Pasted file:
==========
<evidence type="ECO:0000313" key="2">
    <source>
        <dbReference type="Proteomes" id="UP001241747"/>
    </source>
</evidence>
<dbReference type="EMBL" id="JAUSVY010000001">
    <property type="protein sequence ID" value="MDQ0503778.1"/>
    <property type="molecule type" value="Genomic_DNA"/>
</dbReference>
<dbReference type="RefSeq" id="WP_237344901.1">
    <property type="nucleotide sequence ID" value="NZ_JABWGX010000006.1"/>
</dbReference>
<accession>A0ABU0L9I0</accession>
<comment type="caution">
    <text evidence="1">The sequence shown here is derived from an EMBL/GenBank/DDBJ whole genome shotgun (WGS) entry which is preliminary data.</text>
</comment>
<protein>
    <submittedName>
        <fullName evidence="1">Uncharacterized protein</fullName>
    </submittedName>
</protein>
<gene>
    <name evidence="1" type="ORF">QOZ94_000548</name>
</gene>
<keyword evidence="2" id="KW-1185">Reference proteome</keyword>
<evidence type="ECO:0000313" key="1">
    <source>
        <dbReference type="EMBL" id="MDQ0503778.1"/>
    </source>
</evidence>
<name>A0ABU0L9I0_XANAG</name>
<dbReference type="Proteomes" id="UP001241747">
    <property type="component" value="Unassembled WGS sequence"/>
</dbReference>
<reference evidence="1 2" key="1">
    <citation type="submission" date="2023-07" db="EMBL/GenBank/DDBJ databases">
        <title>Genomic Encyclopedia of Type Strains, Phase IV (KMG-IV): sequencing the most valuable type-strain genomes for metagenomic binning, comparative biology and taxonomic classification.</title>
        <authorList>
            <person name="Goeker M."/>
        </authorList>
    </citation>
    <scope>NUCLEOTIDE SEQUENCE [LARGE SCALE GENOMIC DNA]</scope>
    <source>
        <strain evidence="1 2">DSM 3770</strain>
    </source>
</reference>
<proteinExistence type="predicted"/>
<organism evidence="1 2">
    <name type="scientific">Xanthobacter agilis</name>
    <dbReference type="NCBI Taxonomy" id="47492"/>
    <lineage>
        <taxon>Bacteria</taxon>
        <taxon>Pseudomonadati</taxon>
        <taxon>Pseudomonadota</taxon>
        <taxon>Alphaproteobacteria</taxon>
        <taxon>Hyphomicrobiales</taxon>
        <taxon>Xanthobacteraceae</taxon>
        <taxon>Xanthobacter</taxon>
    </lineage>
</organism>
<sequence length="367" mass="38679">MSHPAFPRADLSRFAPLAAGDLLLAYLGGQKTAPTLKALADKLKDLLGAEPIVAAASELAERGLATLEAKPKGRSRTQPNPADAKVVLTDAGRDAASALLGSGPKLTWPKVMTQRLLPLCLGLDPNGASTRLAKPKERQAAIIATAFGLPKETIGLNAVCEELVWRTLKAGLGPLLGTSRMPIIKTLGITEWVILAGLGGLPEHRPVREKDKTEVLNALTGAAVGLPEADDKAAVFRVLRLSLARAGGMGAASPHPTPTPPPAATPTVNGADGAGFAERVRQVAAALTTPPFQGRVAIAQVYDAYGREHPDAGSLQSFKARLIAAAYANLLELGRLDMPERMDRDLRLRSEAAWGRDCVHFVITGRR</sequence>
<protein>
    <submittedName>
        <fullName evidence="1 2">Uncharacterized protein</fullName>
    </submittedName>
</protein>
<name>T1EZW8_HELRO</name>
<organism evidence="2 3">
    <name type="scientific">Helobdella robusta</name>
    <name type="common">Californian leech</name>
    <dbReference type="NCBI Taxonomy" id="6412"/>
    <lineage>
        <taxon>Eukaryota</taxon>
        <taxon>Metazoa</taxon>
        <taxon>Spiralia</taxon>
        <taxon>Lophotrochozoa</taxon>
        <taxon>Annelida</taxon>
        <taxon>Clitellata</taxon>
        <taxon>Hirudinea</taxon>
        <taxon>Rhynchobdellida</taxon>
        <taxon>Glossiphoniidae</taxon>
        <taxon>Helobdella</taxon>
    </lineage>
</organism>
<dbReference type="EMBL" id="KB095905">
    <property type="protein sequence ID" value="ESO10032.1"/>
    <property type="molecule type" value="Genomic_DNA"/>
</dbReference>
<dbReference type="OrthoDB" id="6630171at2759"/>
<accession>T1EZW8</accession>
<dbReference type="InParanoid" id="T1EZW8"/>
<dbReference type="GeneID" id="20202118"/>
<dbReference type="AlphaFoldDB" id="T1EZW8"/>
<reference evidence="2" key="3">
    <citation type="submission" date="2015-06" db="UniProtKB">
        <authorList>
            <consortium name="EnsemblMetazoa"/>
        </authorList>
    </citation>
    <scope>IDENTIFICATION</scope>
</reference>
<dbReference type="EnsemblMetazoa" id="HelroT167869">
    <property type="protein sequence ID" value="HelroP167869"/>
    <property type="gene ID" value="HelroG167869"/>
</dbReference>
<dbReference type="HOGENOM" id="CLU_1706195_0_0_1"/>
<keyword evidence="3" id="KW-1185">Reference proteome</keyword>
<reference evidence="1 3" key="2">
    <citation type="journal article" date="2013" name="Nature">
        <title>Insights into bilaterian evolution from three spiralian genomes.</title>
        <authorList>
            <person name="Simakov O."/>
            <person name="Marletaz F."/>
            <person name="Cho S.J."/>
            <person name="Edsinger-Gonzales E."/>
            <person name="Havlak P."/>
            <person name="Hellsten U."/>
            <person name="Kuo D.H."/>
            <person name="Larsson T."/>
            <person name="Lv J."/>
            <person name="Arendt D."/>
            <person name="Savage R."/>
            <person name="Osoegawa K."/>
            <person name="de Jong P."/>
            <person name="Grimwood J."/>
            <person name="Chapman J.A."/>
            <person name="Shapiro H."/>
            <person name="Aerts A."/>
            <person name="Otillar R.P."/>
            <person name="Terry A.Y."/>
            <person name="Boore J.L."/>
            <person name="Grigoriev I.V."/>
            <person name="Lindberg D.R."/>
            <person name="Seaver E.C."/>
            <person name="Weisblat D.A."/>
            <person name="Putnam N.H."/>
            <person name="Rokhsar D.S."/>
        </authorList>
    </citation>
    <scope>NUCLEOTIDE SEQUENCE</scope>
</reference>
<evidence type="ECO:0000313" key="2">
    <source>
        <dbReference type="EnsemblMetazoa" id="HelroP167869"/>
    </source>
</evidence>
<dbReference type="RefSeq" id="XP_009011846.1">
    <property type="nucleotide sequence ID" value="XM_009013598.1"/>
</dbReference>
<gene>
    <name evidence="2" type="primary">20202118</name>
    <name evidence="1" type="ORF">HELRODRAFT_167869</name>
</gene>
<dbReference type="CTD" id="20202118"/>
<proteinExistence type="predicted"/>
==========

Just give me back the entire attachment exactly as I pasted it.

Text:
<evidence type="ECO:0000313" key="2">
    <source>
        <dbReference type="Proteomes" id="UP001241747"/>
    </source>
</evidence>
<dbReference type="EMBL" id="JAUSVY010000001">
    <property type="protein sequence ID" value="MDQ0503778.1"/>
    <property type="molecule type" value="Genomic_DNA"/>
</dbReference>
<dbReference type="RefSeq" id="WP_237344901.1">
    <property type="nucleotide sequence ID" value="NZ_JABWGX010000006.1"/>
</dbReference>
<accession>A0ABU0L9I0</accession>
<comment type="caution">
    <text evidence="1">The sequence shown here is derived from an EMBL/GenBank/DDBJ whole genome shotgun (WGS) entry which is preliminary data.</text>
</comment>
<protein>
    <submittedName>
        <fullName evidence="1">Uncharacterized protein</fullName>
    </submittedName>
</protein>
<gene>
    <name evidence="1" type="ORF">QOZ94_000548</name>
</gene>
<keyword evidence="2" id="KW-1185">Reference proteome</keyword>
<evidence type="ECO:0000313" key="1">
    <source>
        <dbReference type="EMBL" id="MDQ0503778.1"/>
    </source>
</evidence>
<name>A0ABU0L9I0_XANAG</name>
<dbReference type="Proteomes" id="UP001241747">
    <property type="component" value="Unassembled WGS sequence"/>
</dbReference>
<reference evidence="1 2" key="1">
    <citation type="submission" date="2023-07" db="EMBL/GenBank/DDBJ databases">
        <title>Genomic Encyclopedia of Type Strains, Phase IV (KMG-IV): sequencing the most valuable type-strain genomes for metagenomic binning, comparative biology and taxonomic classification.</title>
        <authorList>
            <person name="Goeker M."/>
        </authorList>
    </citation>
    <scope>NUCLEOTIDE SEQUENCE [LARGE SCALE GENOMIC DNA]</scope>
    <source>
        <strain evidence="1 2">DSM 3770</strain>
    </source>
</reference>
<proteinExistence type="predicted"/>
<organism evidence="1 2">
    <name type="scientific">Xanthobacter agilis</name>
    <dbReference type="NCBI Taxonomy" id="47492"/>
    <lineage>
        <taxon>Bacteria</taxon>
        <taxon>Pseudomonadati</taxon>
        <taxon>Pseudomonadota</taxon>
        <taxon>Alphaproteobacteria</taxon>
        <taxon>Hyphomicrobiales</taxon>
        <taxon>Xanthobacteraceae</taxon>
        <taxon>Xanthobacter</taxon>
    </lineage>
</organism>
<sequence length="367" mass="38679">MSHPAFPRADLSRFAPLAAGDLLLAYLGGQKTAPTLKALADKLKDLLGAEPIVAAASELAERGLATLEAKPKGRSRTQPNPADAKVVLTDAGRDAASALLGSGPKLTWPKVMTQRLLPLCLGLDPNGASTRLAKPKERQAAIIATAFGLPKETIGLNAVCEELVWRTLKAGLGPLLGTSRMPIIKTLGITEWVILAGLGGLPEHRPVREKDKTEVLNALTGAAVGLPEADDKAAVFRVLRLSLARAGGMGAASPHPTPTPPPAATPTVNGADGAGFAERVRQVAAALTTPPFQGRVAIAQVYDAYGREHPDAGSLQSFKARLIAAAYANLLELGRLDMPERMDRDLRLRSEAAWGRDCVHFVITGRR</sequence>
<protein>
    <submittedName>
        <fullName evidence="1 2">Uncharacterized protein</fullName>
    </submittedName>
</protein>
<name>T1EZW8_HELRO</name>
<organism evidence="2 3">
    <name type="scientific">Helobdella robusta</name>
    <name type="common">Californian leech</name>
    <dbReference type="NCBI Taxonomy" id="6412"/>
    <lineage>
        <taxon>Eukaryota</taxon>
        <taxon>Metazoa</taxon>
        <taxon>Spiralia</taxon>
        <taxon>Lophotrochozoa</taxon>
        <taxon>Annelida</taxon>
        <taxon>Clitellata</taxon>
        <taxon>Hirudinea</taxon>
        <taxon>Rhynchobdellida</taxon>
        <taxon>Glossiphoniidae</taxon>
        <taxon>Helobdella</taxon>
    </lineage>
</organism>
<dbReference type="EMBL" id="KB095905">
    <property type="protein sequence ID" value="ESO10032.1"/>
    <property type="molecule type" value="Genomic_DNA"/>
</dbReference>
<dbReference type="OrthoDB" id="6630171at2759"/>
<accession>T1EZW8</accession>
<dbReference type="InParanoid" id="T1EZW8"/>
<dbReference type="GeneID" id="20202118"/>
<dbReference type="AlphaFoldDB" id="T1EZW8"/>
<reference evidence="2" key="3">
    <citation type="submission" date="2015-06" db="UniProtKB">
        <authorList>
            <consortium name="EnsemblMetazoa"/>
        </authorList>
    </citation>
    <scope>IDENTIFICATION</scope>
</reference>
<dbReference type="EnsemblMetazoa" id="HelroT167869">
    <property type="protein sequence ID" value="HelroP167869"/>
    <property type="gene ID" value="HelroG167869"/>
</dbReference>
<dbReference type="HOGENOM" id="CLU_1706195_0_0_1"/>
<keyword evidence="3" id="KW-1185">Reference proteome</keyword>
<reference evidence="1 3" key="2">
    <citation type="journal article" date="2013" name="Nature">
        <title>Insights into bilaterian evolution from three spiralian genomes.</title>
        <authorList>
            <person name="Simakov O."/>
            <person name="Marletaz F."/>
            <person name="Cho S.J."/>
            <person name="Edsinger-Gonzales E."/>
            <person name="Havlak P."/>
            <person name="Hellsten U."/>
            <person name="Kuo D.H."/>
            <person name="Larsson T."/>
            <person name="Lv J."/>
            <person name="Arendt D."/>
            <person name="Savage R."/>
            <person name="Osoegawa K."/>
            <person name="de Jong P."/>
            <person name="Grimwood J."/>
            <person name="Chapman J.A."/>
            <person name="Shapiro H."/>
            <person name="Aerts A."/>
            <person name="Otillar R.P."/>
            <person name="Terry A.Y."/>
            <person name="Boore J.L."/>
            <person name="Grigoriev I.V."/>
            <person name="Lindberg D.R."/>
            <person name="Seaver E.C."/>
            <person name="Weisblat D.A."/>
            <person name="Putnam N.H."/>
            <person name="Rokhsar D.S."/>
        </authorList>
    </citation>
    <scope>NUCLEOTIDE SEQUENCE</scope>
</reference>
<evidence type="ECO:0000313" key="2">
    <source>
        <dbReference type="EnsemblMetazoa" id="HelroP167869"/>
    </source>
</evidence>
<dbReference type="RefSeq" id="XP_009011846.1">
    <property type="nucleotide sequence ID" value="XM_009013598.1"/>
</dbReference>
<gene>
    <name evidence="2" type="primary">20202118</name>
    <name evidence="1" type="ORF">HELRODRAFT_167869</name>
</gene>
<dbReference type="CTD" id="20202118"/>
<proteinExistence type="predicted"/>